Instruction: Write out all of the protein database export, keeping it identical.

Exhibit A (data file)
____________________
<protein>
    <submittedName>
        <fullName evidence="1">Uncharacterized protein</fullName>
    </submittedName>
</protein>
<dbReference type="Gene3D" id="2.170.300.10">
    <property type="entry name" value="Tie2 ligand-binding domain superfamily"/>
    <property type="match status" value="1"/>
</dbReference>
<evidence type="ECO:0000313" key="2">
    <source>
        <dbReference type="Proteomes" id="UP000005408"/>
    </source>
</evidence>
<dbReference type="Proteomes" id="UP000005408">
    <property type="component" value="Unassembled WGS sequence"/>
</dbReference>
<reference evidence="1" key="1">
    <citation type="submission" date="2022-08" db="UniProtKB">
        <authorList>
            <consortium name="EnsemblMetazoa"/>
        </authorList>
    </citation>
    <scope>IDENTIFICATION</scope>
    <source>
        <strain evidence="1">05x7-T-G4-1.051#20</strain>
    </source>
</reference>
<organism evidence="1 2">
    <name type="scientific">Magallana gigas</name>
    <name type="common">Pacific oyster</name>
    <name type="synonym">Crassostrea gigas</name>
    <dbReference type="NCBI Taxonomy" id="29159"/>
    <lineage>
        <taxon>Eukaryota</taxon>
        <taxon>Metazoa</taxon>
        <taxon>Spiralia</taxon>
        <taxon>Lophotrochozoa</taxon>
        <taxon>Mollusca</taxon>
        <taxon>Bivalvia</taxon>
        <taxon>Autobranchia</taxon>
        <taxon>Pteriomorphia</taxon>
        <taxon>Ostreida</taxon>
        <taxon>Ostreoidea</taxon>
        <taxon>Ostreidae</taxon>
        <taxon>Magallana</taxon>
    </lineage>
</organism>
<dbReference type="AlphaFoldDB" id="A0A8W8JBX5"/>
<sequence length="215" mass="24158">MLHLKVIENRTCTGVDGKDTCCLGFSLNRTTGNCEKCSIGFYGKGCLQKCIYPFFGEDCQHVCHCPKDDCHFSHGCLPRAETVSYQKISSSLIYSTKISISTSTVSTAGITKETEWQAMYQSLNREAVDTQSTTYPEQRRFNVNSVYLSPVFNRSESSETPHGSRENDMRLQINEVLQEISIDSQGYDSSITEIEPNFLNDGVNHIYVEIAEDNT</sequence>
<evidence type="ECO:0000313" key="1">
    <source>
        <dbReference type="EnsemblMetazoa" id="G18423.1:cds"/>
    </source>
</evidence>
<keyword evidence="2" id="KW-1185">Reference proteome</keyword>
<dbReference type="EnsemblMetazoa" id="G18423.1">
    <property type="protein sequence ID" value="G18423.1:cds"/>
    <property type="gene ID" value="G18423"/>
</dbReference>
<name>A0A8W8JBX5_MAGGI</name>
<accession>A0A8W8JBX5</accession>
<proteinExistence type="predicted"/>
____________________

<protein>
    <submittedName>
        <fullName evidence="1">Uncharacterized protein</fullName>
    </submittedName>
</protein>
<dbReference type="Gene3D" id="2.170.300.10">
    <property type="entry name" value="Tie2 ligand-binding domain superfamily"/>
    <property type="match status" value="1"/>
</dbReference>
<evidence type="ECO:0000313" key="2">
    <source>
        <dbReference type="Proteomes" id="UP000005408"/>
    </source>
</evidence>
<dbReference type="Proteomes" id="UP000005408">
    <property type="component" value="Unassembled WGS sequence"/>
</dbReference>
<reference evidence="1" key="1">
    <citation type="submission" date="2022-08" db="UniProtKB">
        <authorList>
            <consortium name="EnsemblMetazoa"/>
        </authorList>
    </citation>
    <scope>IDENTIFICATION</scope>
    <source>
        <strain evidence="1">05x7-T-G4-1.051#20</strain>
    </source>
</reference>
<organism evidence="1 2">
    <name type="scientific">Magallana gigas</name>
    <name type="common">Pacific oyster</name>
    <name type="synonym">Crassostrea gigas</name>
    <dbReference type="NCBI Taxonomy" id="29159"/>
    <lineage>
        <taxon>Eukaryota</taxon>
        <taxon>Metazoa</taxon>
        <taxon>Spiralia</taxon>
        <taxon>Lophotrochozoa</taxon>
        <taxon>Mollusca</taxon>
        <taxon>Bivalvia</taxon>
        <taxon>Autobranchia</taxon>
        <taxon>Pteriomorphia</taxon>
        <taxon>Ostreida</taxon>
        <taxon>Ostreoidea</taxon>
        <taxon>Ostreidae</taxon>
        <taxon>Magallana</taxon>
    </lineage>
</organism>
<dbReference type="AlphaFoldDB" id="A0A8W8JBX5"/>
<sequence length="215" mass="24158">MLHLKVIENRTCTGVDGKDTCCLGFSLNRTTGNCEKCSIGFYGKGCLQKCIYPFFGEDCQHVCHCPKDDCHFSHGCLPRAETVSYQKISSSLIYSTKISISTSTVSTAGITKETEWQAMYQSLNREAVDTQSTTYPEQRRFNVNSVYLSPVFNRSESSETPHGSRENDMRLQINEVLQEISIDSQGYDSSITEIEPNFLNDGVNHIYVEIAEDNT</sequence>
<evidence type="ECO:0000313" key="1">
    <source>
        <dbReference type="EnsemblMetazoa" id="G18423.1:cds"/>
    </source>
</evidence>
<keyword evidence="2" id="KW-1185">Reference proteome</keyword>
<dbReference type="EnsemblMetazoa" id="G18423.1">
    <property type="protein sequence ID" value="G18423.1:cds"/>
    <property type="gene ID" value="G18423"/>
</dbReference>
<name>A0A8W8JBX5_MAGGI</name>
<accession>A0A8W8JBX5</accession>
<proteinExistence type="predicted"/>